In a recent study published in the Oxford Academic, Samuel Kruger, a professor of Finance at the University of Texas, Austin, points out how it is difficult to predict whether stay-at-home orders will have a positive or negative effect on economics research. On one hand, Kruger notes that economics research traditionally heavily relies on in-person seminars, conferences, and informal office conversations, many of which came to a halt in March 2020. On the other hand, he describes how Covid-related challenges present new opportunities for economics research particularly in fields like healthcare and public economics. This positive effect is further increased due to how economics research generally involves the use of existing datasets, as opposed to data collected in a lab or through fieldwork, which makes it an ideal candidate for efficient teleworking. To accurately measure the direction of this change, Kruger examined a set of working papers posted on the Social Science Research Network (SSRN) by faculty at top-50 U.S. economics and finance departments. To quantify production, they measured the frequency at which papers were posted to the SSRN by faculty, and used a difference-in-differences model to determine a statistically-significant change in research output before and after the pandemic. The key finding is that following the onset of COVID-19, research production in economics and finance (measured by the posting of working papers) increased by 29%. This figure shows the resilience and potential evolution of economics research in the face of the pandemic, which is somewhat of a contrast to the S.T.E.M. fields discussed above.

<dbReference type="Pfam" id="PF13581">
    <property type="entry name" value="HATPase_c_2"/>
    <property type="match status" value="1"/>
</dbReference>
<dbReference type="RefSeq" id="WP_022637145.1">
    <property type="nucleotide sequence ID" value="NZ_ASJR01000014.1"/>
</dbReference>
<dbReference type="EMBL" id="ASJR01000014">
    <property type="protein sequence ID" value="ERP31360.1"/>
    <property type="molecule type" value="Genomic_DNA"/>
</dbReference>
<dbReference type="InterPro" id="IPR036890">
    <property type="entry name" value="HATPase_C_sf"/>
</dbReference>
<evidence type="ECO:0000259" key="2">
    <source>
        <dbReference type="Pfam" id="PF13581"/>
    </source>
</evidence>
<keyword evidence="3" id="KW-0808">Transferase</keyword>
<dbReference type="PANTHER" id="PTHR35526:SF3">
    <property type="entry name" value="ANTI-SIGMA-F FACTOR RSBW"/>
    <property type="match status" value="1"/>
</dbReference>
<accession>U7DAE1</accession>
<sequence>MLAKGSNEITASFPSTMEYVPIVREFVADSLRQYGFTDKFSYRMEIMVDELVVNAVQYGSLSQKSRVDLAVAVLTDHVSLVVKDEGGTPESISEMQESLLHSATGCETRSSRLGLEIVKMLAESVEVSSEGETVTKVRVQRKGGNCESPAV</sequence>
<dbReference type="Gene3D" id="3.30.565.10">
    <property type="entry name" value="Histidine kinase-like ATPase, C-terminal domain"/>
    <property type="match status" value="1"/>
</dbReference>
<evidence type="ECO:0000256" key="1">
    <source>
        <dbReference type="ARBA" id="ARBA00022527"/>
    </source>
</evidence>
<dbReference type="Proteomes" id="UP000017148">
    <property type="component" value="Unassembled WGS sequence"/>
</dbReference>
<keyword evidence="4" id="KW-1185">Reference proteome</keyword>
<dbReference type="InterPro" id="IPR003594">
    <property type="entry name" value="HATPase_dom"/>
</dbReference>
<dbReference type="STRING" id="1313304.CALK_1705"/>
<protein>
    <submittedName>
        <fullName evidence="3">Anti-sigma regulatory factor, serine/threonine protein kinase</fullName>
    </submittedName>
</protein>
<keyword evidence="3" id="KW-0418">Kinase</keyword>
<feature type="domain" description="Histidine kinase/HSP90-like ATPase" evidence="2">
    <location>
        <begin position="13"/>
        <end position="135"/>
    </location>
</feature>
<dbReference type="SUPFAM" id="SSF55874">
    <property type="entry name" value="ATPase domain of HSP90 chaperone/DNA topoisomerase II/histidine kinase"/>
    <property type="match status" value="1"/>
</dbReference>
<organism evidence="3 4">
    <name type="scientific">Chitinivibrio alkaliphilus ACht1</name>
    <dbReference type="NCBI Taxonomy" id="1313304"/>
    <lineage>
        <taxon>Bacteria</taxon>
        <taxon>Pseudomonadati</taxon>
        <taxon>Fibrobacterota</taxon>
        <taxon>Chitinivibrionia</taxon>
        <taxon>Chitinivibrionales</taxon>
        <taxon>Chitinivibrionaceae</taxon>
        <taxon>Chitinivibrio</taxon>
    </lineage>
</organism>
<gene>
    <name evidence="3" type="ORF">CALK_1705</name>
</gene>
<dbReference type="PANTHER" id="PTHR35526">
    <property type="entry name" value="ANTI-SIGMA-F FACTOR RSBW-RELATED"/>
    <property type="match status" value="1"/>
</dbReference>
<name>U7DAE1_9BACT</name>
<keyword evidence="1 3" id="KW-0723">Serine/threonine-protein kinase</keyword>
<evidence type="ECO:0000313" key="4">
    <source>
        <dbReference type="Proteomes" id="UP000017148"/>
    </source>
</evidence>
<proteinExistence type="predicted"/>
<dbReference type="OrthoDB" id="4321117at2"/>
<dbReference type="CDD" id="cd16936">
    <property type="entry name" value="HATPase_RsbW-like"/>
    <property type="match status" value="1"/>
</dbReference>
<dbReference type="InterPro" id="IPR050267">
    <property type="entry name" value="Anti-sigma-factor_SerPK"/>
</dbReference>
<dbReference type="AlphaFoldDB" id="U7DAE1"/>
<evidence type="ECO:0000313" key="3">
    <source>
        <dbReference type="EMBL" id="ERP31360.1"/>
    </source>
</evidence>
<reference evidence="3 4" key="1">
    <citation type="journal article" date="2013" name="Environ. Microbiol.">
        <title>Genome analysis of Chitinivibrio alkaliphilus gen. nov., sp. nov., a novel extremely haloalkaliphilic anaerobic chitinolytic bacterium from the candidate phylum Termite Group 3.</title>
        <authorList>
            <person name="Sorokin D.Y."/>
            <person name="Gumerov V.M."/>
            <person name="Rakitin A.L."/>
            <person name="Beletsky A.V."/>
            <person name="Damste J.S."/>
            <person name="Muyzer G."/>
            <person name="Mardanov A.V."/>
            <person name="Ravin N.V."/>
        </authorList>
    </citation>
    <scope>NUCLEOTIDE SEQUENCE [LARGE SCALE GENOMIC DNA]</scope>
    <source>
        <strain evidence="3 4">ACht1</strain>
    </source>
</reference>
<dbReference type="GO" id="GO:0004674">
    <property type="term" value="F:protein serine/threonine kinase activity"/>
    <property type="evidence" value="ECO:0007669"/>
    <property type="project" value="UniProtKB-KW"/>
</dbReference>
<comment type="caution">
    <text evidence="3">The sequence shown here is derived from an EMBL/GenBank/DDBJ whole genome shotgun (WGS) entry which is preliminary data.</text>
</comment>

The most relevant finding from his paper was an “increased reliance on past coauthorship networks” within faculty and “larger production gains for authors that are more central to the network”. This finding is useful in that it partially addresses my first research question: coauthorship networks may have not expanded drastically after the pandemic. Yet, this conclusion does not provide insight into how collaboration dynamics may have shifted during the pandemic. In other words, it does not detail whether researchers in the study potentially overcome geographical barriers to maintain their co-author networks, which is especially relevant given the unique circumstances of remote work and reduced in-person interactions. In my paper, I mainly focus on incorporating this potential shift in collaboration dynamics by defining a metric that can measure collaboration in relation to geographical barriers.